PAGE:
September 5, 2010 at 9:17 pm |
    • John

      I allign myself with the Palins, Robertson's, Hannity's etc then with terrorist sympaythizers!

      September 5, 2010 at 10:48 pm |
    • Arrr!

      abandon all hope, all ye hemorrhoids like John who post here!

      Arrr!

      September 5, 2010 at 11:06 pm |
  9. Anon

    Why should muslims not celebrate Eid. or why cant anyone not celebrate 9/11. Freedom of speech is right of all the citizens. Palin worshippers or anyone else. i hope all the muslims exercise their 2nd amendment right ,

    September 5, 2010 at 9:16 pm |
    • ben

      Anon learn the constitution, its the first amendment right to free speech not the second unless you want muslims to keep and bear arms which would cause all kinds of problems for you.

      September 5, 2010 at 10:44 pm |
  10. Iqbal khan

    [youtube=https://www.youtube.com/watch?v=4SkbCVxhZv8&w=640&h=360]

    September 5, 2010 at 9:16 pm |
    • Haters

      You are creepy!!!

      September 5, 2010 at 9:30 pm |
  11. obsthetimes

    Totally unnecessary fearmongering and giving the good old USA a bad name.
    I've been to many muslim celebrations since 9-11 and the participants have been uninhibited and the opposite of fearful.
    This is an unjust attack on good decent americans who never have denied muslims their celebrations and observances.

    September 5, 2010 at 9:14 pm |
  12. Proud american

    Stop living with ur parents loser n start respecting ladies.

    September 5, 2010 at 9:13 pm |
  13. glenda

    u know what i lived in your country and i was not allowed to do anything that was not as u thought it should be.....we cant practice faith in your country we can't own anything in your country, but you come here and have free rein and no sympathy and play the poor victim......if i played for victim in your country i would have been stoned for something i'm sure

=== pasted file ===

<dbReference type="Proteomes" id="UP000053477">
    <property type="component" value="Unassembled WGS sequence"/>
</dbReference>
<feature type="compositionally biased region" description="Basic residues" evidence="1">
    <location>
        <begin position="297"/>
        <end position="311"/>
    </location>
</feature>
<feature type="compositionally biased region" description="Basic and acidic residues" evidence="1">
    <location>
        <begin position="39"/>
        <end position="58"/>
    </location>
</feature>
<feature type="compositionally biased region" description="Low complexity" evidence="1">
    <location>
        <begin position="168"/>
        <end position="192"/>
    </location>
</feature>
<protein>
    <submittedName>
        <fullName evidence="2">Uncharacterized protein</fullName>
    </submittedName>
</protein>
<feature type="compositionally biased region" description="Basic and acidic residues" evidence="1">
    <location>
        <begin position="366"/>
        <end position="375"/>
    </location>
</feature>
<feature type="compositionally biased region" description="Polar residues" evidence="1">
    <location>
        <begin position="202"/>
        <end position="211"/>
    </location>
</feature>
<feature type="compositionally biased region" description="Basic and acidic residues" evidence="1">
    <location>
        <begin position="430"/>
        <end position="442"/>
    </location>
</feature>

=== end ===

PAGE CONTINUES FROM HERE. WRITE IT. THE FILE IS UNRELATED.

September 5, 2010 at 9:11 pm |
    • Xugos

      In MY country, we have Freedom of Religion, Freedom of Expression, Freedom of the Press, Freedom from government established religion, that's quite odd that you would experience that in MY country...

      September 5, 2010 at 9:14 pm |
    • obsthetimes

      That is totally not the point. The point is that muslims have been absolutely free to practice their religion and organize their celebrations.
      What do we have to do so that they will stop crying wolf?
      Organize an iftar party on Broadway on a sunday. They can do that and nobody would stop them.

      September 5, 2010 at 9:17 pm |
  14. Stephanie Varnado

    I buried my infant son on my daughter's 4th birthday. After the funeral there was an appropriate party for the 4 year old. There have been parties ever since even though the memory of that day is burned into my psyche. We cannot stop celebrating the important things in life just because it is emotionally inconvenient or uncomfortable. I say celebrate and as you do offer prayers for all those fallen on 911. They wouldn't want you to cower in fear.

    September 5, 2010 at 9:11 pm |
    • Xugos

      That's sad, you have my condolences.

      September 5, 2010 at 9:13 pm |
    • Curtin